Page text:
Who belongs in the Catholic Church? After a three-week global synod on family life that concluded at Vatican City Saturday, bishops remained divided over that deceptively simple question, ending in a stalemate over the role of the divorced and remarried as well as gay Catholics in the church. At the end of the gathering, Pope Francis lambasted bishops for "burying [their] heads in the sand," among other things. Read highlights from his address below:
Dear beatitudes, eminences and excellencies, dear brothers and sisters,
I would like first of all to thank the Lord, who has guided our synodal process in these years by his Holy Spirit, whose support is never lacking to the church.
As I followed the labors of the synod, I asked myself: What will it mean for the church to conclude this synod devoted to the family?
Certainly, the synod was not about settling all the issues having to do with the family, but rather attempting to see them in the light of the Gospel and the church’s tradition and 2,000-year history, bringing the joy of hope without falling into a facile repetition of what is obvious or has already been said.
Surely it was not about finding exhaustive solutions for all the difficulties and uncertainties which challenge and threaten the family, but rather about seeing these difficulties and uncertainties in the light of the faith, carefully studying them and confronting them fearlessly, without burying our heads in the sand.
It was about urging everyone to appreciate the importance of the institution of the family and of marriage between a man and a woman, based on unity and indissolubility, and valuing it as the fundamental basis of society and human life.
It was about listening to and making heard the voices of the families and the church’s pastors, who came to Rome bearing on their shoulders the burdens and the hopes, the riches and the challenges of families throughout the world.
It was about showing the vitality of the Catholic Church, which is not afraid to stir dulled consciences or to soil her hands with lively and frank discussions about the family.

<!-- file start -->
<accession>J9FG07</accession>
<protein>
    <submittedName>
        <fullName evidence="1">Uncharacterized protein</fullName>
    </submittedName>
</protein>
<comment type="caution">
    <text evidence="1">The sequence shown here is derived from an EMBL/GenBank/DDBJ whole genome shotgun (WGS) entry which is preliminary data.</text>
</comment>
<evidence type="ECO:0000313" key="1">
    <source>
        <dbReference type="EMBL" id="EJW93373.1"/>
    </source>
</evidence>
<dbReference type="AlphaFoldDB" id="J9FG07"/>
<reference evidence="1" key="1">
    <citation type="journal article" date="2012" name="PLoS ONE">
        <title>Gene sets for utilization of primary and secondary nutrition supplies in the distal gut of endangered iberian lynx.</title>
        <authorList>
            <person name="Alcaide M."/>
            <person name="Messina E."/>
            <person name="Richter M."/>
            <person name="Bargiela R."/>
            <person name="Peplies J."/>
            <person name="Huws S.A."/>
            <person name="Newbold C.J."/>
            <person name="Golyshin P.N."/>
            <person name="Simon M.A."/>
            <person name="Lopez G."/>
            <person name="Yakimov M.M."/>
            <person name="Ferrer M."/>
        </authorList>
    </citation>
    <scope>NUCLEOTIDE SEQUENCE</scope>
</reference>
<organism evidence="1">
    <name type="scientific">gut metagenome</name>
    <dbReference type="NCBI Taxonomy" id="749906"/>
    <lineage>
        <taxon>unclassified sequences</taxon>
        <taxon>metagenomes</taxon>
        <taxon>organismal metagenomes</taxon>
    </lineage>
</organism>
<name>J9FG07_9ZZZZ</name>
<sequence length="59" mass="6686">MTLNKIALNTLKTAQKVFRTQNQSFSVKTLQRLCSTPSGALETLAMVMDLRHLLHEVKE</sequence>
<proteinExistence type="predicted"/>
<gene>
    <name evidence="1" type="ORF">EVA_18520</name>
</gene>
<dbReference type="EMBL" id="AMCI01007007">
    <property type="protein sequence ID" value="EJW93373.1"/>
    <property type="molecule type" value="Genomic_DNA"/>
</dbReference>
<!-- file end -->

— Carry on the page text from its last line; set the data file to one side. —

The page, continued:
It was about trying to view and interpret realities, today’s realities, through God’s eyes, so as to kindle the flame of faith and enlighten people’s hearts in times marked by discouragement, social, economic and moral crisis, and growing pessimism.
It was also about laying closed hearts, which bare the closed hearts which frequently hide even behind the church’s teachings or good intentions, in order to sit in the chair of Moses and judge, sometimes with superiority and superficiality, difficult cases and wounded families.
It was about making clear that the church is a church of the poor in spirit and of sinners seeking forgiveness, not simply of the righteous and the holy, but rather of those who are righteous and holy precisely when they feel themselves poor sinners.
It was about trying to open up broader horizons, rising above conspiracy theories and blinkered viewpoints, so as to defend and spread the freedom of the children of God, and to transmit the beauty of Christian newness, at times encrusted in a language which is archaic or simply incomprehensible.
In the course of this synod, the different opinions which were freely expressed -- and at times, unfortunately, not in entirely well-meaning ways -- certainly led to a rich and lively dialogue; they offered a vivid image of a church which does not simply “rubberstamp,” but draws from the sources of her faith living waters to refresh parched hearts.
And -- apart from dogmatic questions clearly defined by the church’s Magisterium -- we have also seen that what seems normal for a bishop on one continent, is considered strange and almost scandalous for a bishop from another; what is considered a violation of a right in one society is an evident and inviolable rule in another; what for some is freedom of conscience is for others simply confusion.
The synod experience also made us better realize that the true defenders of doctrine are not those who uphold its letter, but its spirit; not ideas but people; not formulae but the gratuitousness of God’s love and forgiveness.
The church’s first duty is not to hand down condemnations or anathemas, but to proclaim God’s mercy, to call to conversion, and to lead all men and women to salvation in the Lord.
In light of all this, and thanks to this time of grace which the church has experienced in discussing the family, we feel mutually enriched. Many of us have felt the working of the Holy Spirit who is the real protagonist and guide of the synod. For all of us, the word “family” has a new resonance, so much so that the word itself already evokes the richness of the family’s vocation and the significance of the labors of the synod.
In effect, for the church to conclude the synod means to return to our true “journeying together” in bringing to every part of the world, to every diocese, to every community and every situation, the light of the Gospel, the embrace of the church and the support of God’s mercy.